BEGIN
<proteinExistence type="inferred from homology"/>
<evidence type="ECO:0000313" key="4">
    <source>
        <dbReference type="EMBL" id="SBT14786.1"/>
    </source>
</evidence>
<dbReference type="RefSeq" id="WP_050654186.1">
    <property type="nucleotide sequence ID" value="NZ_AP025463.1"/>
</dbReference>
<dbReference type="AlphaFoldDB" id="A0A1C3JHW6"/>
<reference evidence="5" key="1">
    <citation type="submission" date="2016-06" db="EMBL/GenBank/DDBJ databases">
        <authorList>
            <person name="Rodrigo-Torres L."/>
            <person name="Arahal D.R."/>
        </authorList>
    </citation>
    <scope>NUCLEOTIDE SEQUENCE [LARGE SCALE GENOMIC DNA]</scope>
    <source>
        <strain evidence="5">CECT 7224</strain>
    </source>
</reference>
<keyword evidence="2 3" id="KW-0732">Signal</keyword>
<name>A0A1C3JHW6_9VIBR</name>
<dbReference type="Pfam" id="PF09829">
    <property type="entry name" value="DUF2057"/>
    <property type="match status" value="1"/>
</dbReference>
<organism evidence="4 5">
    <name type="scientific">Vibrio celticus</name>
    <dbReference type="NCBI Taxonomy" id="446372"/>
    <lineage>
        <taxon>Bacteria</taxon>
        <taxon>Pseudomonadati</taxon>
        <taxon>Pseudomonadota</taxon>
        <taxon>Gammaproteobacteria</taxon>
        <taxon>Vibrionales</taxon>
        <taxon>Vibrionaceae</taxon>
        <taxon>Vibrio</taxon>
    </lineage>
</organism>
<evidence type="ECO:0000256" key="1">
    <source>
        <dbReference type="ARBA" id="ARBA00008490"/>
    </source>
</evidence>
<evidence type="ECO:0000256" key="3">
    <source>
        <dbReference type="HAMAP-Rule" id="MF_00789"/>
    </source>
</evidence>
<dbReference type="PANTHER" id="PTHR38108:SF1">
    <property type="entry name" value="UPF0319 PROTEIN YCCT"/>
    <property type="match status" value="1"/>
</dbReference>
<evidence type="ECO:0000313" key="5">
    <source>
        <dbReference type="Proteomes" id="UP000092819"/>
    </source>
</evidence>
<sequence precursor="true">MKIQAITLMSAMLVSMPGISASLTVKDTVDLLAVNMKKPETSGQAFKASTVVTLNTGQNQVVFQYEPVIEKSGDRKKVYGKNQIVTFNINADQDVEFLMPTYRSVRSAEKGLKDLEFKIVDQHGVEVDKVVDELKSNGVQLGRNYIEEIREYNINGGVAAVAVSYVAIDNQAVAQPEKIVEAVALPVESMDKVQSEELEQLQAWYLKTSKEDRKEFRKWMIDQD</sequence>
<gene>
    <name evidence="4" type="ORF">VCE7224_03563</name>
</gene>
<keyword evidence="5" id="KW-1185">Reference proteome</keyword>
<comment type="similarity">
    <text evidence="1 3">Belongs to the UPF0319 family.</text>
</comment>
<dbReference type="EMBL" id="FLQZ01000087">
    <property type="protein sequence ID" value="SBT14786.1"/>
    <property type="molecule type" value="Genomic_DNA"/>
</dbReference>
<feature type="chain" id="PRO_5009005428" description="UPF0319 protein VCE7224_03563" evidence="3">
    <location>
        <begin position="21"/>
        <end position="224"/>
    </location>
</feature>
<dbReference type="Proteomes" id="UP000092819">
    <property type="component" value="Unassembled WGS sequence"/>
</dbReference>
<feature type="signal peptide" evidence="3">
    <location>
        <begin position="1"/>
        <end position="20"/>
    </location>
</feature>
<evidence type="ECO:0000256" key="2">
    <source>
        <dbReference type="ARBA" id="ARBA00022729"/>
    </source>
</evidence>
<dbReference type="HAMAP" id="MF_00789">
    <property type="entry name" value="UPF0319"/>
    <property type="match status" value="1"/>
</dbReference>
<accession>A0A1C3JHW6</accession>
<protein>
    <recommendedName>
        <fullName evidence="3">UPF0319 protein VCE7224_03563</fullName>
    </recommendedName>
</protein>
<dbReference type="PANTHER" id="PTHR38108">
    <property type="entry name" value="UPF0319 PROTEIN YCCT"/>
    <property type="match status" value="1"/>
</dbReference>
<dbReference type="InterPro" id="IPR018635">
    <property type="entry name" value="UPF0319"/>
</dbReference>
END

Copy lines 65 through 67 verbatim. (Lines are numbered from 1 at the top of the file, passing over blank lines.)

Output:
<keyword evidence="5" id="KW-1185">Reference proteome</keyword>
<comment type="similarity">
    <text evidence="1 3">Belongs to the UPF0319 family.</text>